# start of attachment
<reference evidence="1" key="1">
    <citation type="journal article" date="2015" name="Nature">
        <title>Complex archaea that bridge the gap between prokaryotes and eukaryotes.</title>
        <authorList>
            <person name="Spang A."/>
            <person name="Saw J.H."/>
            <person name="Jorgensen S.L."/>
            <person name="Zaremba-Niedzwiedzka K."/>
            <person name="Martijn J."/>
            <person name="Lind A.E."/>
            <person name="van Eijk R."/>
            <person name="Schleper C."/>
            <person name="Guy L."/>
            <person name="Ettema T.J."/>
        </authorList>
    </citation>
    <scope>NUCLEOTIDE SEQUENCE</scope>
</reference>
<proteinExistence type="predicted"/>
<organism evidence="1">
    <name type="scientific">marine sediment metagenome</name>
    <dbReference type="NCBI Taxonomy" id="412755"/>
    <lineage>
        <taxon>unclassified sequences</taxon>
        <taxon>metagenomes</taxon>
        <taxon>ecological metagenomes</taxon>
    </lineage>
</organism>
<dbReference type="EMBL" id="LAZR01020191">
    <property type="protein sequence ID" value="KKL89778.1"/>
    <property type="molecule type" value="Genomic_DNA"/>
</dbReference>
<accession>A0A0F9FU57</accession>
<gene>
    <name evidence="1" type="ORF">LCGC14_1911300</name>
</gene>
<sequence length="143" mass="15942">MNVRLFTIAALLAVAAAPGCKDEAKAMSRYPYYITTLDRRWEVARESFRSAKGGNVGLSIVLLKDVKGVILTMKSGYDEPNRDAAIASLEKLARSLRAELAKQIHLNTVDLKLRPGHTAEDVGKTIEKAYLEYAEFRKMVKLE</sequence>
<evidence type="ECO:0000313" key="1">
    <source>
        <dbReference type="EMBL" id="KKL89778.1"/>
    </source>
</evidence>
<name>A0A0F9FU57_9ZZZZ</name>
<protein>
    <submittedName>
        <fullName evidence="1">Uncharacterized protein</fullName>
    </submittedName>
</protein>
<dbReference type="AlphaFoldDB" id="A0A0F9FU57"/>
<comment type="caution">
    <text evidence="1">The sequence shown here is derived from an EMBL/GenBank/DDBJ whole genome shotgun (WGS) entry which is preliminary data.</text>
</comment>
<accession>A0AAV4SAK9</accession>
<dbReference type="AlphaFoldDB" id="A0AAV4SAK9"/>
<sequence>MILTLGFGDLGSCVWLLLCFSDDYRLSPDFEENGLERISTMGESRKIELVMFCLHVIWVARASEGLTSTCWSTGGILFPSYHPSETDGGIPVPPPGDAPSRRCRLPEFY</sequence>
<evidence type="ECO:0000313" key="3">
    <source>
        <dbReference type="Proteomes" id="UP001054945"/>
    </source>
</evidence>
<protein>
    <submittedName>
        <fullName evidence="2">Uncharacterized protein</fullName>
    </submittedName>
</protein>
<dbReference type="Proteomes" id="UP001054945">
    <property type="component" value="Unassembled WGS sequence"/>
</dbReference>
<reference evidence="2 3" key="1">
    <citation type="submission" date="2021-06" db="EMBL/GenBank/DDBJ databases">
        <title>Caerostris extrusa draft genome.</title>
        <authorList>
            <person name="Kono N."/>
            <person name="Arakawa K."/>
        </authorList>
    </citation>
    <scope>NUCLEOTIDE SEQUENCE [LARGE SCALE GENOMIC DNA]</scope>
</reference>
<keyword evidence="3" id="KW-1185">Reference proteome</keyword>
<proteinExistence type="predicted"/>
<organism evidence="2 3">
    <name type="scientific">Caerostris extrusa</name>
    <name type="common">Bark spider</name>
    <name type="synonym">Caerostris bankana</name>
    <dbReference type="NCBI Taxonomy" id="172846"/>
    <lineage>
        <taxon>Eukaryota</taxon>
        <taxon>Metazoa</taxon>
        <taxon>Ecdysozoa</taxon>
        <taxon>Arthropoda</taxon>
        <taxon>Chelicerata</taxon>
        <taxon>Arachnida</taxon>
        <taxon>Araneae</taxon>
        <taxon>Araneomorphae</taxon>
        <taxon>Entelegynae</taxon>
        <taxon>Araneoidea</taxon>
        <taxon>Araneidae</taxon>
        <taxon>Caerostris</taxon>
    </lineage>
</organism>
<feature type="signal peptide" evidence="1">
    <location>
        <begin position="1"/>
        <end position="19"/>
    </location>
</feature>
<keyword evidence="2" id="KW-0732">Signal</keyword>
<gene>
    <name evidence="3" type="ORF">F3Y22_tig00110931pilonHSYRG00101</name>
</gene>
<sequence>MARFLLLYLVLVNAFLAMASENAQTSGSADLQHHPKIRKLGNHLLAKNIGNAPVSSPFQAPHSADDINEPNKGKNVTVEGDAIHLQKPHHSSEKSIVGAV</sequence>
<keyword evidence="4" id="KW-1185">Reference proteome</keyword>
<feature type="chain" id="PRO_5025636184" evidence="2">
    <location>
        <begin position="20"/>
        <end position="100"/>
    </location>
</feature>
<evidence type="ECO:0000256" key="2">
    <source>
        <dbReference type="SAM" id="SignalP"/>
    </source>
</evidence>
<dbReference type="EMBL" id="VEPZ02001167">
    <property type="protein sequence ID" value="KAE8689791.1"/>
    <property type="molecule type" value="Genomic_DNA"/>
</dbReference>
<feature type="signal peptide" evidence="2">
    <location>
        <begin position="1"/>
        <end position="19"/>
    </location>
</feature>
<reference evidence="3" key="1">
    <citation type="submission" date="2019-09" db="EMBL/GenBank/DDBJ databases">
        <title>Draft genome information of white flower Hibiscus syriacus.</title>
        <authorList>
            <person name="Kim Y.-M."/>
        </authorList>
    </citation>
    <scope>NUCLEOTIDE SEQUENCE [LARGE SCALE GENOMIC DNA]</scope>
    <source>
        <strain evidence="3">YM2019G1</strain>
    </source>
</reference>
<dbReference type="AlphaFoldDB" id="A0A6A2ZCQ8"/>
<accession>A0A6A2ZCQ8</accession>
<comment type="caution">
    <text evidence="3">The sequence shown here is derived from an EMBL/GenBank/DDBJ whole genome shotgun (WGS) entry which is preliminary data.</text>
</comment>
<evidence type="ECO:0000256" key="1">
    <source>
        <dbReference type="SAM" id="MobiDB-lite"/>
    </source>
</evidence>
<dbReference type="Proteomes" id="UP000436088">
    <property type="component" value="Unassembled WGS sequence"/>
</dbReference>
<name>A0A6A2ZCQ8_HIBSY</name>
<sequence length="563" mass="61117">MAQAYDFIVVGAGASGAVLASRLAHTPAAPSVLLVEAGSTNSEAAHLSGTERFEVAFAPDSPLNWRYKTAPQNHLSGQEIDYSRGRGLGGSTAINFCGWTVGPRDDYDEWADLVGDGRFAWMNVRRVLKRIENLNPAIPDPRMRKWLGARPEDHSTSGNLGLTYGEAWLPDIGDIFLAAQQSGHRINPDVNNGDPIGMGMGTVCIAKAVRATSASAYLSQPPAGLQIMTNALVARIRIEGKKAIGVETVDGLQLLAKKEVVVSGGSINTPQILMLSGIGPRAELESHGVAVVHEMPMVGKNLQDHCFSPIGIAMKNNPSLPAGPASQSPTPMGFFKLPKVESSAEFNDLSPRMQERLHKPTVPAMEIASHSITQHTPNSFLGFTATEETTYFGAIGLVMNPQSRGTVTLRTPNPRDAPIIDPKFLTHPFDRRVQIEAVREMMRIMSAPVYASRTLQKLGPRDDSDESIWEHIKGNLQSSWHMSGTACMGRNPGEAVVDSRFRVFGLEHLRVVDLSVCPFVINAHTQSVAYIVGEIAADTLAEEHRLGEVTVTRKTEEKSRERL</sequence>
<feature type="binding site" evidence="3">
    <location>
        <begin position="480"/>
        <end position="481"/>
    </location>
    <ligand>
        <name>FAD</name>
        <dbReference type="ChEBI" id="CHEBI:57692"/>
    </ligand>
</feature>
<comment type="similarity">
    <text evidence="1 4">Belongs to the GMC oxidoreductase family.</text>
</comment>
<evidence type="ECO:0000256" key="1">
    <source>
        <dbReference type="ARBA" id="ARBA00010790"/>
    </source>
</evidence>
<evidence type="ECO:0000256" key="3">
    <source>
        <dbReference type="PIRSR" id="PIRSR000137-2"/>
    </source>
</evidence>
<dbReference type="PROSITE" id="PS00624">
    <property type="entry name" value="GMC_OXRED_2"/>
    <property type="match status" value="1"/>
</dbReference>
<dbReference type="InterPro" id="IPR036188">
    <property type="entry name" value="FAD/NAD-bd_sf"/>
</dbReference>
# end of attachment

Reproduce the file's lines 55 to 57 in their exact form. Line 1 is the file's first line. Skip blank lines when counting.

<sequence>MILTLGFGDLGSCVWLLLCFSDDYRLSPDFEENGLERISTMGESRKIELVMFCLHVIWVARASEGLTSTCWSTGGILFPSYHPSETDGGIPVPPPGDAPSRRCRLPEFY</sequence>
<evidence type="ECO:0000313" key="3">
    <source>